Kitty Felde Washington, D.C. Correspondent
Kitty Felde is KPCC's Washington, D.C. Correspondent.
Before moving to the nation's capital, Kitty hosted KPCC's "Talk of the City" from 1997-2006.
In addition to her work in Los Angeles, Felde has reported from Africa and The Hague on AIDS and the war crimes tribunals for Rwanda and Bosnia.
When Felde puts down her microphone, she puts on her pointed shoes in ballet class. She's also an award-winning playwright. Her work has been produced at the National Theater in Washington, D.C., and at various theaters in New York and Los Angeles. If you look very closely in Woody Allen's "Radio Days," you'll spot her playing the role of Mrs. Riley.
Stories by Kitty Felde
Senate Majority Leader Harry Reid just announced his Democratic Senate picks for the "super" committee. Missing from his list, California's senior US Senator Dianne Feinstein.
When it's 90 degrees at 9 in the morning with thunderstorms by the end of the day, it's crazy time here in Washington. The perfect time to start asking "what if..." Or, in this case, "let's float some names of folks who might get named to the 'super' committee.
This month, African-American lawmakers are launching a series of nationwide job fairs. One is coming to Los Angeles at the end of the month.
Election season is just around the corner. It's that time of year when you just might get a call from anyone, even the president of the United States. California Sen. Dianne Feinstein wants to make those robocalls a little less annoying.
Labor wars continue on Capitol Hill. Last week, the fight was over union organizing and funding for the Federal Aviation Administration. Now, it’s about Boeing’s attempt to move a manufacturing plant from Seattle to South Carolina. Southern California GOP congressman Darrell Issa has fired the latest salvo.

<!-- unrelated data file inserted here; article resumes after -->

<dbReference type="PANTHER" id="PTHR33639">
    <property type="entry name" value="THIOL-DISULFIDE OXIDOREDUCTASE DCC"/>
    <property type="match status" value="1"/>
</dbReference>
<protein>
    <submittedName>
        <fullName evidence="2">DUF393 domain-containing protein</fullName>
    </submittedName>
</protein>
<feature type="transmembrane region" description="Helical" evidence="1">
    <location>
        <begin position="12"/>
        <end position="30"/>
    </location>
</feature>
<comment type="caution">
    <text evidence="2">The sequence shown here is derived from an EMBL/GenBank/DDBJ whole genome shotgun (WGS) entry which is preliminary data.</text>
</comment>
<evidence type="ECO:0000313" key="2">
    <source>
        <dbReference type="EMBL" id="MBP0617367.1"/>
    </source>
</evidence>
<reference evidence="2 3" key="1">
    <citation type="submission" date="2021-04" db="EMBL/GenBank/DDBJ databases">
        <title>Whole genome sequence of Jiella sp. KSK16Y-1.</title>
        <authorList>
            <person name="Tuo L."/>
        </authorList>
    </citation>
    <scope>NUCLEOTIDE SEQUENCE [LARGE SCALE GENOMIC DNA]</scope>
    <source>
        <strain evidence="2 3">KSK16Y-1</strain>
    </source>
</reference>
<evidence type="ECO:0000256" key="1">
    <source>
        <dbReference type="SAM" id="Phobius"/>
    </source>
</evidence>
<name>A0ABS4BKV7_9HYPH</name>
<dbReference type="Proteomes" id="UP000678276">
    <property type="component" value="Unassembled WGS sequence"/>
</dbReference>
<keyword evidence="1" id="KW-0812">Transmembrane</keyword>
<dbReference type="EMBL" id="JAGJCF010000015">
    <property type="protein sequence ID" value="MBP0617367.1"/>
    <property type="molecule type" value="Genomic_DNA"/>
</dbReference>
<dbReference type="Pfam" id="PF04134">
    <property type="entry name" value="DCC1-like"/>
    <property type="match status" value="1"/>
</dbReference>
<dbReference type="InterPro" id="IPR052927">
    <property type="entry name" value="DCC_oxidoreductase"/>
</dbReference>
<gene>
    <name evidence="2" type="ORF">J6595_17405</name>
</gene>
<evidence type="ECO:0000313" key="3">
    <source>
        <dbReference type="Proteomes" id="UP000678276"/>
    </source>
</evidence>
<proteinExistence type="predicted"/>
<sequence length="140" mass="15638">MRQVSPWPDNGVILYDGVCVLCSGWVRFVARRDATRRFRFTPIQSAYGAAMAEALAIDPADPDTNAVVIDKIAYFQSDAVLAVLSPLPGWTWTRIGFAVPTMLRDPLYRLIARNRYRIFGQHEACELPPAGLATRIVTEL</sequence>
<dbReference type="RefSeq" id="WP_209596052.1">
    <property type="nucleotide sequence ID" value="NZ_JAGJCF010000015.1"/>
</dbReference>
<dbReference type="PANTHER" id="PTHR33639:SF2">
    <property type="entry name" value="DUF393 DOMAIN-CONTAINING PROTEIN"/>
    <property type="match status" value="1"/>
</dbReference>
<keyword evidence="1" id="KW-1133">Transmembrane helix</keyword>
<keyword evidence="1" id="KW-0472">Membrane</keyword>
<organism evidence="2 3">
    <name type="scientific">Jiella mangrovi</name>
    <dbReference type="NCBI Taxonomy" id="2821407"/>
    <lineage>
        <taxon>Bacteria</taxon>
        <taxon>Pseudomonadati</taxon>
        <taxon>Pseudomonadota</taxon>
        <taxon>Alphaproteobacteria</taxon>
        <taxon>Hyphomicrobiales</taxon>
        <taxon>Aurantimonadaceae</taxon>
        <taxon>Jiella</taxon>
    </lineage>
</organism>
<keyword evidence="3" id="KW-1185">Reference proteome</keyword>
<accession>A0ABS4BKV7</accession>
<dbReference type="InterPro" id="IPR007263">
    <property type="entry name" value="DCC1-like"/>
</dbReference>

Labor issues were at the heart of the dispute over funding the Federal Aviation Administration. Language in a long term funding bill changed the way votes were counted for airline employees deciding whether to unionize.
The California Republican Party is busy getting its signature collecting machine up and running because it's upset about the new legislative district maps from the California Citizens Redistricting Commission. Those maps could give Democrats a tighter grip in the state legislature, and the Republicans are planning to ask the voters to stop it.
Perhaps the most influential lawmakers on Capitol Hill are the 87 Republican freshmen in the House. They pushed the GOP leadership to eliminate any proposal to raise taxes during the battle over the debt ceiling. Some veteran House members are now reflecting on the new kids on the Hill.
Spotted a bright yellow sign on the front lawn of the Vice President's house reading "loan modifications." Wonder if that refers to the house at the Naval Observatory or the nation's debt problems.
Most of Congress has left town for August, but not the House Ethics Committee. On Friday, the committee released an update on cases it’s investigating. This time, there weren’t any Californians on the list.
There's lots of backroom maneuvering on Capitol Hill to decide who will sit on the so-called "super" committee. That bipartisan group of twelve will be charged with finding a trillion and a half dollars in cuts over the next decade.
There could be a tough political battle in the newly redrawn 38th Congressional district: The cities contained in the new district are currently represented by two different Latina House members.
If you listen to the buzz in the nearly empty halls of Congress, there's likely to be one Californian on the so-called "super" committee: LA Democratic Congressman Xavier Becerra. His name keeps cropping up in the "who should be on it" articles for two reasons: he's the number two guy in the Democratic caucus and he sits on the House Ways and Means Committee - the one that writes tax law.
Congress cut a deal to raise the debt ceiling, but Democrats and Republicans are still fighting over money for the Federal Aviation Administration. The dispute could cost more than a billion dollars in lost ticket taxes. The issue, says Democrats, involves labor law.
A new poll shows disdain for the way Congress handled the debt ceiling negotiations.